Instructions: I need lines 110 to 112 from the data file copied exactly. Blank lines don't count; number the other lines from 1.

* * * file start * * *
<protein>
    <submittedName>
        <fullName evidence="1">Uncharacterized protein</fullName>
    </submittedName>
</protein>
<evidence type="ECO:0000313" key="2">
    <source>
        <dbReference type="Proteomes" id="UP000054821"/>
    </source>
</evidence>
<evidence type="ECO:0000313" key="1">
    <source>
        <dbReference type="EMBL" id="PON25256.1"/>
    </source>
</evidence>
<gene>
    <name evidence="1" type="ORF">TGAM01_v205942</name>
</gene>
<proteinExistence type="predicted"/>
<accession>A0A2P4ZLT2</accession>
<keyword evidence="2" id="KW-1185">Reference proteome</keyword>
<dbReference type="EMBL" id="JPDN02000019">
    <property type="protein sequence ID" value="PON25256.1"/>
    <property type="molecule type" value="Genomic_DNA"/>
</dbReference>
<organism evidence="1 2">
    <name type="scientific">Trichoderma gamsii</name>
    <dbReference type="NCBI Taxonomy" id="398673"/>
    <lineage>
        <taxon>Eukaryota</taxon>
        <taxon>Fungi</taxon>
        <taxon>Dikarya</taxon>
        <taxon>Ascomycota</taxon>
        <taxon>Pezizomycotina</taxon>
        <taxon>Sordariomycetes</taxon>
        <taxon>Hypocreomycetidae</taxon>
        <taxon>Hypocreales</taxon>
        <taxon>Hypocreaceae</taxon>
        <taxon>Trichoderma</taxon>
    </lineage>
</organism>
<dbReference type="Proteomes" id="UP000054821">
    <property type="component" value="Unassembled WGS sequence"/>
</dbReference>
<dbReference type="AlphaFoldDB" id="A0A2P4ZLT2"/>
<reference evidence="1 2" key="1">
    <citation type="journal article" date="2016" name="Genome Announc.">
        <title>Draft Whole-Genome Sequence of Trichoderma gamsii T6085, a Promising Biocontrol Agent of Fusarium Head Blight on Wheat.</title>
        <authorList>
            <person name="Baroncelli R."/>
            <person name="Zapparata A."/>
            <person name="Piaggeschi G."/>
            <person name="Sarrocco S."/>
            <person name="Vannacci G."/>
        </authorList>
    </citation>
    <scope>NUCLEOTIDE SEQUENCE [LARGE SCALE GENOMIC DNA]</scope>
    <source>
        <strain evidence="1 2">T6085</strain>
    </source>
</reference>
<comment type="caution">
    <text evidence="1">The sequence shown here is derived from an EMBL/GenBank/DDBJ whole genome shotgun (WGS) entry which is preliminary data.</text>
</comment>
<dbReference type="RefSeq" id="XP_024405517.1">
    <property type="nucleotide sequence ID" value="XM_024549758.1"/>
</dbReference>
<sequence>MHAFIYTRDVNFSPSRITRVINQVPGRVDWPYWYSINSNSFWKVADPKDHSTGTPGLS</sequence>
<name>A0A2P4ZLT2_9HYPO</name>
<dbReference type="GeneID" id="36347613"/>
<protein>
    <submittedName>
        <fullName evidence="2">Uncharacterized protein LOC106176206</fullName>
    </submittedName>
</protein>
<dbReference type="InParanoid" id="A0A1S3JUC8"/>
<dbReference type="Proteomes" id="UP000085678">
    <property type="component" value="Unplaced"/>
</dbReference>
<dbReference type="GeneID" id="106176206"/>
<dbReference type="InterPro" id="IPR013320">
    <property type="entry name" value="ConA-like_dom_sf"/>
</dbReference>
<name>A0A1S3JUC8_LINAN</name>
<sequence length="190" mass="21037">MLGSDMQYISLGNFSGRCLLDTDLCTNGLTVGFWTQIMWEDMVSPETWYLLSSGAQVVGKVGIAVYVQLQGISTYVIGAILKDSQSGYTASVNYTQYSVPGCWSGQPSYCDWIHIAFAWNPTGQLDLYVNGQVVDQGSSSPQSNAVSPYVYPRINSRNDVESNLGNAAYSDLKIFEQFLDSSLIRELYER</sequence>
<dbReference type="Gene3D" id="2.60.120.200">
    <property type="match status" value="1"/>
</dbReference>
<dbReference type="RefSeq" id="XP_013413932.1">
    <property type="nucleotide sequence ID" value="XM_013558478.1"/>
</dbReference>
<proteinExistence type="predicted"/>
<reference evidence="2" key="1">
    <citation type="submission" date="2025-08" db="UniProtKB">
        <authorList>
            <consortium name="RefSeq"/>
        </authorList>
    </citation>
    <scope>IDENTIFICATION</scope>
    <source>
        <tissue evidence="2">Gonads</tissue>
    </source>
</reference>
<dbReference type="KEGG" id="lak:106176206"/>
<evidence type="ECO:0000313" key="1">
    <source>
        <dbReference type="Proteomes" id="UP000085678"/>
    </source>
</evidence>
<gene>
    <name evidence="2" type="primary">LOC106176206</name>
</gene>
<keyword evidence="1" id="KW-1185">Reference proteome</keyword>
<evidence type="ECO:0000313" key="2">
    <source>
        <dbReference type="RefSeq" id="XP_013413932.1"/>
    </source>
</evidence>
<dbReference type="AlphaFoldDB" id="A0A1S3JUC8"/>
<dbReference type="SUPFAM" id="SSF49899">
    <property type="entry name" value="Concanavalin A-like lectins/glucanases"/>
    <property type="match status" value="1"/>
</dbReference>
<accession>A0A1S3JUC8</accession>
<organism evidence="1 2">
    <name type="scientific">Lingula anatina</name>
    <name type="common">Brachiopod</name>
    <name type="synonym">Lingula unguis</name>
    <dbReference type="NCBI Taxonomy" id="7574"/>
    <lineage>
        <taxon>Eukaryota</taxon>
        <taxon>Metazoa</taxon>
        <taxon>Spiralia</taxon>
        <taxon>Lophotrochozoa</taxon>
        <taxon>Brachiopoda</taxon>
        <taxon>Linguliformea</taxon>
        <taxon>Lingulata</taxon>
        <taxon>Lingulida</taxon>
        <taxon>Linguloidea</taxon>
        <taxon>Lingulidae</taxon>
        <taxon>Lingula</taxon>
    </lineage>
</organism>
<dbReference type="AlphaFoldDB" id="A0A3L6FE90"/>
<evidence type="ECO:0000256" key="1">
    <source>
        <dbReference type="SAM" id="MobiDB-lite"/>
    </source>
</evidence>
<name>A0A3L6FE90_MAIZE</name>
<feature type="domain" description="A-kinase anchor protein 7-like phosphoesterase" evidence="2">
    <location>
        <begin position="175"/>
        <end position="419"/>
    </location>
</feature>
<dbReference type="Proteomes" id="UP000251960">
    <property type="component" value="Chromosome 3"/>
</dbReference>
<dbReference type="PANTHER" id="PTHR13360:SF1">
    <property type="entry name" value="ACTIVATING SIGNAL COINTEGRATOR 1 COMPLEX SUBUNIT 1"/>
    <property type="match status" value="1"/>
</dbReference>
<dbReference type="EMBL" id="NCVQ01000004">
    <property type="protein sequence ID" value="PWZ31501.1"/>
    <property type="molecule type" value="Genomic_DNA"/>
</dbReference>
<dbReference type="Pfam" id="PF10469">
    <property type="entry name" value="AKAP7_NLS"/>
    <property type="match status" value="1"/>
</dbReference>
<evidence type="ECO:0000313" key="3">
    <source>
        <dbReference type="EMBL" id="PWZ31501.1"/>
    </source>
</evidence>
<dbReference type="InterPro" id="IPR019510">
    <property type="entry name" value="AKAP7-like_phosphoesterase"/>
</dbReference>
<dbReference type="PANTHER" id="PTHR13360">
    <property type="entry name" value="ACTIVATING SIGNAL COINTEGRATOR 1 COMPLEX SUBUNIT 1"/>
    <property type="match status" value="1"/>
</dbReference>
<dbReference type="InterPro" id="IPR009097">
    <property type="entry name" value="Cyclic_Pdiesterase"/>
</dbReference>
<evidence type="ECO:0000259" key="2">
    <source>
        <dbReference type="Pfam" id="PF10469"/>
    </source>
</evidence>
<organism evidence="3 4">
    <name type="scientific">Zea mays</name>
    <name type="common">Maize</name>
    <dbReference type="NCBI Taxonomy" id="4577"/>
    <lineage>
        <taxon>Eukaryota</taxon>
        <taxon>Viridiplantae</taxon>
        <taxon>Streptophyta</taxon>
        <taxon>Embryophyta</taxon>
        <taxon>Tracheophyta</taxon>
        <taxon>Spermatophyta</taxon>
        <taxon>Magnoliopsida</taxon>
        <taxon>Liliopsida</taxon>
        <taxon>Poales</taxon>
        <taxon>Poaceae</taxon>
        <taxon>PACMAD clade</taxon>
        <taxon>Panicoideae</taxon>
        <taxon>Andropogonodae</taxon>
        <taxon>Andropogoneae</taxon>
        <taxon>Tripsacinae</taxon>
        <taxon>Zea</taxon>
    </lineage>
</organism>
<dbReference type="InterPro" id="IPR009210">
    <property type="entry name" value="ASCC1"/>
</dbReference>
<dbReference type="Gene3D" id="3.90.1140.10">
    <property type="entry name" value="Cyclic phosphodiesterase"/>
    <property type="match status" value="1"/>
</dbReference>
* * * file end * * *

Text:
<gene>
    <name evidence="2" type="primary">LOC106176206</name>
</gene>